• Proposed 10.00A1 explains that we evaluate non-mosaic Down syndrome under this body system listing.
  • Proposed 10.00A2 is a new paragraph that describes Down syndrome and explains that it exists in “non-mosaic” and “mosaic” forms.
  • Proposed 10.00A3a describes non-mosaic Down syndrome. Proposed 10.00A3b explains that we evaluate non-mosaic Down syndrome under proposed listing 10.06. It also explains that, if you have confirmed non-mosaic Down syndrome, we consider you disabled from birth. This provision is currently part of listing 10.06, but we propose to move it here, because it is a criterion for establishing when the person is first disabled under our rules, which belongs in the introductory text.
  • Proposed 10.00A4a describes mosaic Down syndrome. Proposed 10.00A4b explains that we evaluate adults with confirmed mosaic Down syndrome under the listing criteria for the affected body system(s) on an individual case basis and refers to 10.00C for an explanation of how we adjudicate claims involving mosaic Down syndrome.

Proposed 10.00B—What Documentation Do We Need To Establish That You Have An Impairment That Affects Multiple Body Systems?

This section, which expands and modifies current 10.00B, explains the documentation we need to establish that you have an impairment(s) that affects multiple body systems. There are two subsections:

  • Proposed 10.00B1 explains that the documentation we need to establish the existence of a medically determinable impairment must come from an acceptable medical source. We require such documentation for any impairment. The documentation must include a clinical description of the abnormal physical findings and definitive laboratory tests, including chromosomal analysis, where appropriate.
  • Proposed 10.00B2 explains that, in lieu of a copy of the actual laboratory report, we will accept medical evidence that is persuasive that a positive diagnosis has been confirmed by appropriate laboratory testing at some time prior to our evaluation. This section includes the guidance in current 10.00B on what we mean by medical evidence that is “persuasive.”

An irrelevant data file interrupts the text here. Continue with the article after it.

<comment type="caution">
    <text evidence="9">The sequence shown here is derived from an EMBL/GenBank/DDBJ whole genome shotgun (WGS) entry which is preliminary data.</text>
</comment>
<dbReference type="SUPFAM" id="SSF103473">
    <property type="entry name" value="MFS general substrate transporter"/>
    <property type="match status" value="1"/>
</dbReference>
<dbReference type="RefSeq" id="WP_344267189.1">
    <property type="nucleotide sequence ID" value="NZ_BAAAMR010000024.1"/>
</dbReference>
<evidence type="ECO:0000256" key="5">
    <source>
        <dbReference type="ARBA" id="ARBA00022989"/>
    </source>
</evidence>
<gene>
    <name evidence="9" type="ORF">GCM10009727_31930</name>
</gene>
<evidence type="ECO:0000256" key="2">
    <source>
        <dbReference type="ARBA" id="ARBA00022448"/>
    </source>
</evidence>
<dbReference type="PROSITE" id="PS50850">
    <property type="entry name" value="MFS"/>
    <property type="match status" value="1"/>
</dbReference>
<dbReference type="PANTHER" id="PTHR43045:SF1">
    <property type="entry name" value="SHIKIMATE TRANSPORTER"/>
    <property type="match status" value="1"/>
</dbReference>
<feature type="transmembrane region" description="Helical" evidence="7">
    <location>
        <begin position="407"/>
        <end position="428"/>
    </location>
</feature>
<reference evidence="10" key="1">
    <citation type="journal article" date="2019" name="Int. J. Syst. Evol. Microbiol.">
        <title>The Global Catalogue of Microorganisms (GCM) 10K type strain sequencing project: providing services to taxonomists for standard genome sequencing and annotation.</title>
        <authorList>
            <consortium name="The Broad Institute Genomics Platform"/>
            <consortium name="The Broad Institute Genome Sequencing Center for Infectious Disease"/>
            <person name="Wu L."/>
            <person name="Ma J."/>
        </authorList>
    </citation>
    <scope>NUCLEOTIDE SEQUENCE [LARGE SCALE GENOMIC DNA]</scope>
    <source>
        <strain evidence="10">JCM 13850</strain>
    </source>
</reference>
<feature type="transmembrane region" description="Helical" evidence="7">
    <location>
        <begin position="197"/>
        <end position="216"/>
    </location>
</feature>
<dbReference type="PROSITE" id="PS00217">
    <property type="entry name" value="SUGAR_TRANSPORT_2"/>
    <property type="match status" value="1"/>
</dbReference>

Proposed 10.00C—How Do We Evaluate Impairments That Affect Multiple Body Systems That Do Not Meet the Criteria of the Listing In This Body System?

  • Proposed 10.00C1 explains that if your severe impairment(s) that affects multiple body systems does not meet the listing in this body system, we must consider whether you have another impairment(s) that meets the criteria of a listing in another body system.
  • Proposed 10.00C2 gives some examples of the many other impairments that can affect multiple body systems, such as trisomy X syndrome, fragile X syndrome, phenylketonuria (PKU), caudal regression syndrome, and fetal alcohol syndrome. We also explain that, because the body systems that these impairments can affect vary, and the effects on each body system can differ in severity and progression, we would evaluate these impairments under the listing criteria of the affected body system on an individual case basis. Proposed 10.00C2 generally corresponds to current 10.00C.
  • Proposed 10.00C3 explains that, if you have a severe medically determinable impairment(s) that does not meet a listing, we will consider whether your impairment(s) medically equals a listing. If not, we will proceed to the fourth and, if necessary, fifth steps of the sequential evaluation process in §§ 404.1520 and 416.920. We explain that we follow the rules in §§ 404.1594 and 416.994, as appropriate, when we decide whether you continue to be disabled.

Proposed 10.01—Category of Impairments, Impairments That Affect Multiple Body Systems

The following is an explanation of the proposed changes to the listing.

Proposed Listing 10.06—Non-Mosaic Down Syndrome

We propose to simplify the heading to make it clear that we evaluate only non-mosaic Down syndrome under this listing. We also propose to move the last sentence of current 10.06 to proposed 10.00A3b because it is a criterion for establishing when the person is first disabled under our rules, which belongs in the introductory text.

What Changes Do We Propose for Children?

If the same criteria exist in both the adult and childhood rules, we propose to make the same changes in the childhood rules that we propose for the adult rules for the same reasons we made the changes in the adult rules.

To provide additional guidance, we propose to expand, update, and reorganize the introductory text to the listing of impairments that affect multiple body systems. A description of the proposed introductory text follows.

Proposed 110.00A—What kinds of Impairments Do We Evaluate Under This Body System Listing?

This section describes the kinds of impairments that we evaluate under these listings.

  • Proposed 110.00A1 explains that we use these listings when a single impairment affects two or more body systems, and describes what kinds of impairments we evaluate under these listings. We also provide a brief description of the effects that these impairments generally have on a child's ability to perform age-appropriate activities and explain how we use the term “very seriously.”
  • Proposed 110.00A2 describes Down syndrome.